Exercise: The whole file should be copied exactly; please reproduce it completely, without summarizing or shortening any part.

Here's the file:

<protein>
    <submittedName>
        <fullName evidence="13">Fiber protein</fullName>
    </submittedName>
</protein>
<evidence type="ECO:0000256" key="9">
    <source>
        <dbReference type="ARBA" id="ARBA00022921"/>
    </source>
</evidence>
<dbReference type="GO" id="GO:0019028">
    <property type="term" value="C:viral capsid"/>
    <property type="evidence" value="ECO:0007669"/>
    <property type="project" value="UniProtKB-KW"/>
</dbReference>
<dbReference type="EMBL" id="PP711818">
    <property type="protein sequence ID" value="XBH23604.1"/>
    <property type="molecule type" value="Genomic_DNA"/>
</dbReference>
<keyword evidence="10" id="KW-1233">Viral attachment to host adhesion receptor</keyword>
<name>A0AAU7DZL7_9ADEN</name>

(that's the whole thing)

<protein>
    <submittedName>
        <fullName evidence="13">Fiber protein</fullName>
    </submittedName>
</protein>
<evidence type="ECO:0000256" key="9">
    <source>
        <dbReference type="ARBA" id="ARBA00022921"/>
    </source>
</evidence>
<dbReference type="GO" id="GO:0019028">
    <property type="term" value="C:viral capsid"/>
    <property type="evidence" value="ECO:0007669"/>
    <property type="project" value="UniProtKB-KW"/>
</dbReference>
<dbReference type="EMBL" id="PP711818">
    <property type="protein sequence ID" value="XBH23604.1"/>
    <property type="molecule type" value="Genomic_DNA"/>
</dbReference>
<keyword evidence="10" id="KW-1233">Viral attachment to host adhesion receptor</keyword>
<name>A0AAU7DZL7_9ADEN</name>